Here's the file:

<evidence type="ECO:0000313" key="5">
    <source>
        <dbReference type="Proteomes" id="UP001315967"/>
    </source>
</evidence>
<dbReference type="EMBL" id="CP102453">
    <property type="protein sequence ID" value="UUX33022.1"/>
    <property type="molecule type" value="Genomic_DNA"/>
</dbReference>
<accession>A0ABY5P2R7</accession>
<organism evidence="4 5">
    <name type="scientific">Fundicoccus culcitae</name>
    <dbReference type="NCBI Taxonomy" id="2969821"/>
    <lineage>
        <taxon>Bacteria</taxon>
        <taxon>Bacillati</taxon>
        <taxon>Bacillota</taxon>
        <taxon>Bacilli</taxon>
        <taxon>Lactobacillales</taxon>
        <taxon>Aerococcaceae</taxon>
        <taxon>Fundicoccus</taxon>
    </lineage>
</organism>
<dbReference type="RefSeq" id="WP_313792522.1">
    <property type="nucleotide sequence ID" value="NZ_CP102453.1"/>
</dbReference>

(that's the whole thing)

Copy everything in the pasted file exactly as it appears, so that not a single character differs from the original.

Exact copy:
<evidence type="ECO:0000313" key="5">
    <source>
        <dbReference type="Proteomes" id="UP001315967"/>
    </source>
</evidence>
<dbReference type="EMBL" id="CP102453">
    <property type="protein sequence ID" value="UUX33022.1"/>
    <property type="molecule type" value="Genomic_DNA"/>
</dbReference>
<accession>A0ABY5P2R7</accession>
<organism evidence="4 5">
    <name type="scientific">Fundicoccus culcitae</name>
    <dbReference type="NCBI Taxonomy" id="2969821"/>
    <lineage>
        <taxon>Bacteria</taxon>
        <taxon>Bacillati</taxon>
        <taxon>Bacillota</taxon>
        <taxon>Bacilli</taxon>
        <taxon>Lactobacillales</taxon>
        <taxon>Aerococcaceae</taxon>
        <taxon>Fundicoccus</taxon>
    </lineage>
</organism>
<dbReference type="RefSeq" id="WP_313792522.1">
    <property type="nucleotide sequence ID" value="NZ_CP102453.1"/>
</dbReference>